Associate Publisher of Del Rey Manga Dallas Middaugh announced a number of new publishing initiatives for the fall of 2008 at the New York Anime Festival, including five new manga series and two light novels written by one of Japan's hottest and most prolific young authors.  Three of the five new manga series are shojo titles, while the other two are shonen.


In July Del Rey will release the first of its new manga, Kamichama Karin-Chu, manga-ka Koge-Donbo's sequel to her popular seven-volume Kamichama Karin manga (published here by Tokyopop) about a thirteen-year-old girl who discovers she can transform herself into a goddess.  The Kamichama Karin-Chu manga series is a popular shojo series in Japan where it has already reached five volumes.



Two new Del Rey manga will debut in September including Mao-Chan, a 13+ shonen series based on a story and character designs by Love Hina and Negima creator Ken Akamatsu. Akamatsu created the property for a 2002 anime series. An artist in the Kodansha stable who goes by the name of RAN illustrated the Mao-Chan manga in 2003. Del Rey plans to publish the series, which appeared in four regular-size tankoubons in Japan, in two oversize 400-page volumes.  The humorous saga takes place in a Japan which has been overrun by cute aliens and only the 8 year-old Mao-chan and her friends who can save Japan from this massive super-cuteness attack.


The other Del Rey September release is a true 'global' manga, Kasami, a cute shojo series about a teenage girl who can turn invisible as long as she holds her breath.  Kasami involves a trans-oceanic collaboration between writer Surt Lim and Hirofumi Sugimoto, a professional manga artist, who in this series draws in a shojo style for the first time in his career.



Miwa Ueda's Papillon, which debuts in October, is another promising shojo series from the author of the classic Peach Girl manga, which won the 'Kodansha Shojo Manga of the Year Award' in 1999 (and was published here by Tokyopop).  The first volume of the 13+ rated Papillon came out in Japan in January of 2007 and this saga of twin sisters raised in different environments has definite echoes of Cinderella as Agetha, the 'plain' twin eventually undergoes a transformation (hence the title's butterfly reference).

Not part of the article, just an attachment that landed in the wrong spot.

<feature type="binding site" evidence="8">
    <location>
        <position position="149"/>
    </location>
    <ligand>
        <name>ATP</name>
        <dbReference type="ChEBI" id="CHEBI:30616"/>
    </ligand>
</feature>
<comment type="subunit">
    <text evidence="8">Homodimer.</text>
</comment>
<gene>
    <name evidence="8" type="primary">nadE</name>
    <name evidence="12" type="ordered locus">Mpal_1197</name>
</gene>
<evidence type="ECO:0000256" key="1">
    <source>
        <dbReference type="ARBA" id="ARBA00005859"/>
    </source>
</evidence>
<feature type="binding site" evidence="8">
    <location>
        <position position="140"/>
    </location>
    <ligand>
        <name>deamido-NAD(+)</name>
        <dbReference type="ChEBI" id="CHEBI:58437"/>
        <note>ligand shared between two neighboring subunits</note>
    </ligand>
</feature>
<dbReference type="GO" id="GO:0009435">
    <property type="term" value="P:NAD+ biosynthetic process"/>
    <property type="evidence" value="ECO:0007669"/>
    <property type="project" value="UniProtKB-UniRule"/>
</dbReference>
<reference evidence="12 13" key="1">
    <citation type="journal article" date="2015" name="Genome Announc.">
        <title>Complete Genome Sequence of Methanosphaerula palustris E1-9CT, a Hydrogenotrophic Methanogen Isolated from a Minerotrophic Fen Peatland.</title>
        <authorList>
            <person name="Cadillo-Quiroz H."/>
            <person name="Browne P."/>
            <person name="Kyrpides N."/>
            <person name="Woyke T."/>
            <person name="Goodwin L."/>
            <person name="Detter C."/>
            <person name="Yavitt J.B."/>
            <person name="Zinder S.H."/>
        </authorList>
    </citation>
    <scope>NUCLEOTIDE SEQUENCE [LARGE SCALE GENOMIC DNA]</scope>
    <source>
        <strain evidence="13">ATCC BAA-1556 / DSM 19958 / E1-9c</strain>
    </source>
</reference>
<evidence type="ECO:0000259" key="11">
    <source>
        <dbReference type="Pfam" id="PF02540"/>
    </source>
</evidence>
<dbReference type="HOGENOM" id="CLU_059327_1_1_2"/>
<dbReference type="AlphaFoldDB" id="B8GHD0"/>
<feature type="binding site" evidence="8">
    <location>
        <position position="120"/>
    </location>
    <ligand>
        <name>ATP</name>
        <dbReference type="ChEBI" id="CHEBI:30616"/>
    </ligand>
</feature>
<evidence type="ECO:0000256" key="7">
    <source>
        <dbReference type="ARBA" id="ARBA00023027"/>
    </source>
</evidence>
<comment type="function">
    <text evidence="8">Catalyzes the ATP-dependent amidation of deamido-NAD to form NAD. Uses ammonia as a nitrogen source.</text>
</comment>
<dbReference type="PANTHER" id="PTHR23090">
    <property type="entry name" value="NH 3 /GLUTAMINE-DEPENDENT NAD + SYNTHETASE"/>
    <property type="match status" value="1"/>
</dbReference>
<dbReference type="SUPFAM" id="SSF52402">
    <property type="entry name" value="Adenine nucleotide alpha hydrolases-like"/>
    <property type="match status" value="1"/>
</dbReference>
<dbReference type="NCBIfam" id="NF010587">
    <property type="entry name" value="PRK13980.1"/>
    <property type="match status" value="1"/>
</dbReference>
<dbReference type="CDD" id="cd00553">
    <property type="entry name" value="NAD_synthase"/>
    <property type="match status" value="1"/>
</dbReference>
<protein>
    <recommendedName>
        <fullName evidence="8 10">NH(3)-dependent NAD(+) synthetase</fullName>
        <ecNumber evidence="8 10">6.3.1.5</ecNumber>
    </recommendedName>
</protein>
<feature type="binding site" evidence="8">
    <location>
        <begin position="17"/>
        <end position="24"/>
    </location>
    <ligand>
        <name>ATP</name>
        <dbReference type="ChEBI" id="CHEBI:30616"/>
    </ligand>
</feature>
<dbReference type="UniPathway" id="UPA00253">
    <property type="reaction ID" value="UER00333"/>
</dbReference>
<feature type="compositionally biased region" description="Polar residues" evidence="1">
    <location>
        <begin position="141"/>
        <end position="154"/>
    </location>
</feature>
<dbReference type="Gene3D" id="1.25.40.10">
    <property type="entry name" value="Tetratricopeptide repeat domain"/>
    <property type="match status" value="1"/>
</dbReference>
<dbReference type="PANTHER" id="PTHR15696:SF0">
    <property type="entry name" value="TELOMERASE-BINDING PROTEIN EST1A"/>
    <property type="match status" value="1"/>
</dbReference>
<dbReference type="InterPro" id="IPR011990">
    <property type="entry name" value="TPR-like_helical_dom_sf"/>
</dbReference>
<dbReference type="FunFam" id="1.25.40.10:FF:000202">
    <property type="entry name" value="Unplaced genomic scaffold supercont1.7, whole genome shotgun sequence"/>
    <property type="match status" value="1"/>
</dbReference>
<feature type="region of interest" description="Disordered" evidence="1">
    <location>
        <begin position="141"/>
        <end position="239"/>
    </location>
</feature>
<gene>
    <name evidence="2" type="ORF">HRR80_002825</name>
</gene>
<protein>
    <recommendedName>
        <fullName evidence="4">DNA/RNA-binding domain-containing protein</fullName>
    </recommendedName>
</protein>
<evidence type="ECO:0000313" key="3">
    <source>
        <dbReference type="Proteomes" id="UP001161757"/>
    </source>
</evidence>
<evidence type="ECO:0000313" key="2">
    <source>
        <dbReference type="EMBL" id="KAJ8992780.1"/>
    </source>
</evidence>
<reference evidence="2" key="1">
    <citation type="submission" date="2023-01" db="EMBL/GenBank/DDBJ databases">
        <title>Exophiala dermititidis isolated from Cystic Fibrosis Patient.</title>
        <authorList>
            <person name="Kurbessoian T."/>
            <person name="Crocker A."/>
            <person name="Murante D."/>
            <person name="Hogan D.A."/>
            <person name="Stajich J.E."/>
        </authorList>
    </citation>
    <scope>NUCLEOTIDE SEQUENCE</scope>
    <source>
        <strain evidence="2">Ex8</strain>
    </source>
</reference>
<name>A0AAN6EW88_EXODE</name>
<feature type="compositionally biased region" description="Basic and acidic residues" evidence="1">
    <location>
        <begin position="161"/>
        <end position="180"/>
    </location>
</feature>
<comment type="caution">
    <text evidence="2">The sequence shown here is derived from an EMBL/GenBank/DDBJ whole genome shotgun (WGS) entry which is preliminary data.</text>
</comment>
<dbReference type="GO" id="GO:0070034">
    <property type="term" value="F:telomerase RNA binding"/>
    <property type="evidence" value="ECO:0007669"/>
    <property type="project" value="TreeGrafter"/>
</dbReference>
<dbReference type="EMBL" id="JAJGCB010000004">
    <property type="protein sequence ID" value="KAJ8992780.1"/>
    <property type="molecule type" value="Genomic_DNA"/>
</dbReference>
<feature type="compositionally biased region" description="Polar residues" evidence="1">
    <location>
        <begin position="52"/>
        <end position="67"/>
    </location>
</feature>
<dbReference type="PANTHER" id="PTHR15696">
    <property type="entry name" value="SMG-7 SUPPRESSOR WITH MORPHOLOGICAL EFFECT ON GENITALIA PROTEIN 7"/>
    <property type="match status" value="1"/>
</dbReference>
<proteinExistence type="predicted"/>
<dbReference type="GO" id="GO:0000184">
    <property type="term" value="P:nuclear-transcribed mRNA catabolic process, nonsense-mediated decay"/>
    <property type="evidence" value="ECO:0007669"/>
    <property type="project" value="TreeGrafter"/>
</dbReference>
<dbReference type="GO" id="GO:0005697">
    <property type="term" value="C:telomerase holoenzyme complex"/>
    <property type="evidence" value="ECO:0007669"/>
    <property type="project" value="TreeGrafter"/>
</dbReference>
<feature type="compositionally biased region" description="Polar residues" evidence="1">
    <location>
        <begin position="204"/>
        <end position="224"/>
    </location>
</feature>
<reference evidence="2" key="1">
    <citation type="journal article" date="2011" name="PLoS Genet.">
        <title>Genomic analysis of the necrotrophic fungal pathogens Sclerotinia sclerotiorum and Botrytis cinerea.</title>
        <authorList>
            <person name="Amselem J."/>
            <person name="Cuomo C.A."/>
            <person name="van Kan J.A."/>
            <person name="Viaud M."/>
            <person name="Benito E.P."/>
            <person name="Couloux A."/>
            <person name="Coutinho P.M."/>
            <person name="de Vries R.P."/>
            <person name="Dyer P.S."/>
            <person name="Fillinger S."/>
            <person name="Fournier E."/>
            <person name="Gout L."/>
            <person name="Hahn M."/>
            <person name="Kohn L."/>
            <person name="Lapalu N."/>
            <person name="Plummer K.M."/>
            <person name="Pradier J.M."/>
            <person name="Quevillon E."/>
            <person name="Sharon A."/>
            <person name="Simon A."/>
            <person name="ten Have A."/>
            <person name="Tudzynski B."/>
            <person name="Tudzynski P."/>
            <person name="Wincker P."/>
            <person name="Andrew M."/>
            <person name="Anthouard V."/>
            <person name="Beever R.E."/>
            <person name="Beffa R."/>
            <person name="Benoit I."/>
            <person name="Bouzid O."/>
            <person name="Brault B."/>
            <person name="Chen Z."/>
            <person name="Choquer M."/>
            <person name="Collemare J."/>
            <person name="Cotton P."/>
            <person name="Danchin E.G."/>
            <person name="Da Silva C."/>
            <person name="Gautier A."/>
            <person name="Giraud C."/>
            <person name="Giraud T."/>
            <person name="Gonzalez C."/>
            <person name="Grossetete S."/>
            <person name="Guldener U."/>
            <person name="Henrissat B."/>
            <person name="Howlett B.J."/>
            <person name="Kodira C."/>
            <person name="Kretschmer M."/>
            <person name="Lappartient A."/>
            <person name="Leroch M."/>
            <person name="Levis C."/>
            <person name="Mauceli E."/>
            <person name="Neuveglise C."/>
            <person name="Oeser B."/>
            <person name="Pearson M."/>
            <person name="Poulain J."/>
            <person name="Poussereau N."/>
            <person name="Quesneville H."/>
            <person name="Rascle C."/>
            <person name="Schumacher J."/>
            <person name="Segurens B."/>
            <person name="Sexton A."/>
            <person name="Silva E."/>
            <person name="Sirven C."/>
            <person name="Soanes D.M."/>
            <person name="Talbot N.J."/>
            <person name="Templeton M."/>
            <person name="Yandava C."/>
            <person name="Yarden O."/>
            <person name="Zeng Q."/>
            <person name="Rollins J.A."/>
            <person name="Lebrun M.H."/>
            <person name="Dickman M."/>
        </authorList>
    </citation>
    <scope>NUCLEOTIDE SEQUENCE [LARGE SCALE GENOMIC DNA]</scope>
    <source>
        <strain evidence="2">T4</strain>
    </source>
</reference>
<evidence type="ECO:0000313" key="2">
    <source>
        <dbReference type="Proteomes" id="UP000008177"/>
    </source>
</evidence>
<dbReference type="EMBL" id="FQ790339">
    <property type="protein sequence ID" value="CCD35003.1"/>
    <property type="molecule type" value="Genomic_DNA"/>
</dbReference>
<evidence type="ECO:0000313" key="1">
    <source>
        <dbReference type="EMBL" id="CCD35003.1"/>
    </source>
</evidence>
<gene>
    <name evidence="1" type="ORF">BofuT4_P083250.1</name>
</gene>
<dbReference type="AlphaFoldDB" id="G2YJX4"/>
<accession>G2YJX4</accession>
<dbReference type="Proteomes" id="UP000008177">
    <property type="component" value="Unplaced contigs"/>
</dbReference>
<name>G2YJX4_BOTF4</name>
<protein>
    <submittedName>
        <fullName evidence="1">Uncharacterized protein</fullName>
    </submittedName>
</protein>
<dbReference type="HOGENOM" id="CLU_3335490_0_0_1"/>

All of the new Del Rey manga releases have strong pedigrees and lots of potential, but none more so than Gankutsuou: The Count of Monte Cristo, which is written by Mahiro Maeda, the noted artist and animator who worked for Studio Ghibli and GAINAX before becoming one of the founding members of Gonzo, where he directed the Gankutsuou anime series, a science fiction version of Alexander Dumas' classic revenge saga.  Manga based on popular anime series such as Gankutsuou, which made numerous 'best anime of the year' lists when Geneon released it here in North America, have a very good track record in the American market.


Del Rey's new 'light novel' offerings also have lots of sales potential.  Both of them were written by the palindromically-named author Nisioisin, one of the hottest young writers in Japan -- and one of the most prolific with an output of one book per month.  Nisioisin is the author of Death Note: Another Note, which Viz Media is publishing in Q1 2008 and his initial Del Rey release has an almost equally popular manga pedigree and a name that echoes his work on Death Note -- xxxHOLIC: Anotherholic, which is based on the popular Clamp manga series that has been a fixture on the 'ICv2 Top 50 Manga Properties' list.


The second Del Rey Nisioisin release, which is due out in August, is an edgy thriller Zaregoto Book 1: The Kubikiri Cycle, a hip mystery novel narrated by a sarcastic teen who solves a mystery involving a locked room, a gang of teenage mensa members, and a series of beheadings.